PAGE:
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Homer charter captain gets 10 years for meth dealing to teens, child porn

Posted: February 18, 2013 - 4:14pm

A federal judge on Feb. 8 sentenced a Homer sport fishing charter captain to 10 years in prison for distributing methamphetamines and oxycodone to teenage girls and for possessing child pornography. Randall Hines, 34, also was sentenced by U.S. District Court Judge Timothy Burgess to 10 years supervised release and to register as a sex offender for 15 years.
Hines also is to fund a $160,000 trust fund that will help victims get drug treatment and counseling.
Hines earlier had pleaded guilty to a series of crimes that took place between 2009 and 2011. Owner of the charter boat Rebel, a 32-foot Bayweld, Hines admitted in a plea agreement that he gave drugs to a teenage girl and had sex with her starting before she turned 16. He also admitted having sex with other girls and gave them meth and oxycodone, including two other girls under 16. In all, he admitted to having sex with and providing drugs to six girls under 18. Hines also admitted to making a sexually explicit video on a cell phone of one girl under 18.
Hines also admitted urging three girls to falsely write letters saying he did not give them drugs or have sex with them. When family of one victim tried to get restraining orders against Hines, he coerced the girl to lie in a letter.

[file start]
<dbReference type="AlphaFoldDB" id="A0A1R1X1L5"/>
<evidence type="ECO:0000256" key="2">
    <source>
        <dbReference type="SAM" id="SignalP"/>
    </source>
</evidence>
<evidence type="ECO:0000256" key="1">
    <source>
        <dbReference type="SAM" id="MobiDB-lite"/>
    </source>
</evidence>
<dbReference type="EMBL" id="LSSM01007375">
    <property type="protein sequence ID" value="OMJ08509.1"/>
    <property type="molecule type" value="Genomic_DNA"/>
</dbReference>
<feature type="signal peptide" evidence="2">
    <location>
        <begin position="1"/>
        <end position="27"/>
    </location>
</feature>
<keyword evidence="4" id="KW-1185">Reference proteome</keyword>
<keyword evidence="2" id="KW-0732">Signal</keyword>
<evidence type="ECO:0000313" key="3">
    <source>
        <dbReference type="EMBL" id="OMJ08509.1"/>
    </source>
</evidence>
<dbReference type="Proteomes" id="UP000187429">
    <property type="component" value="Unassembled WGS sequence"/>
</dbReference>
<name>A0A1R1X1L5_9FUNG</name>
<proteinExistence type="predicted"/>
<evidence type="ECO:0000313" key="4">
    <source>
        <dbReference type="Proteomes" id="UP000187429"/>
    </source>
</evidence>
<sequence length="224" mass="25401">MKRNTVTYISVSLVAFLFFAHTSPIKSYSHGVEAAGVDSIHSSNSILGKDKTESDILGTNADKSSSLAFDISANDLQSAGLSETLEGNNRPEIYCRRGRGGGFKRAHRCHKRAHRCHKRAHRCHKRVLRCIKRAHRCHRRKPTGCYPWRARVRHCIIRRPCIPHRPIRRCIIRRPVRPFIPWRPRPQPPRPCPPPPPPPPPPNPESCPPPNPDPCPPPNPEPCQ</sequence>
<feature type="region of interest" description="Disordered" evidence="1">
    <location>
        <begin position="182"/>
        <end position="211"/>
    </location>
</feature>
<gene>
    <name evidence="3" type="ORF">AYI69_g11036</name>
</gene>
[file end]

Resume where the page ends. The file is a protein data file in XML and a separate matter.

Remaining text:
"Age and finesse" allowed Hines to manipulate girls who weren't able "to discern or recognize the evilness of his ways," one mother of a victim told the court.
At the sentencing, Burgess rejected a suggestion that Hines was a meth addict and thus not responsible for his crimes. "There was one adult in the room. One adult. And that was you!" Burgess said. "I don't care if you were drunk. I don't care if you were on methamphetamine or oxycodone."
Assistant U.S. Attorney Kimberly Sayers-Fay prosecuted the case. Hines was arrested in August 2011. Hines was initially set for sentencing in November, but Burgess rejected an earlier plea agreement.
U.S. Attorney Karen Loeffler commended the persistence of the families in the case and the work of the FBI and the Anchorage Police Vice Unit as part of the Innocence Lost Task Force. The case began when Homer Police investigated a sexual abuse of a minor case. Homer Police Chief Mark Robl said that police then notified the FBI.
Michael Armstrong can be reached at michael.armstrong@homernews.com.

 

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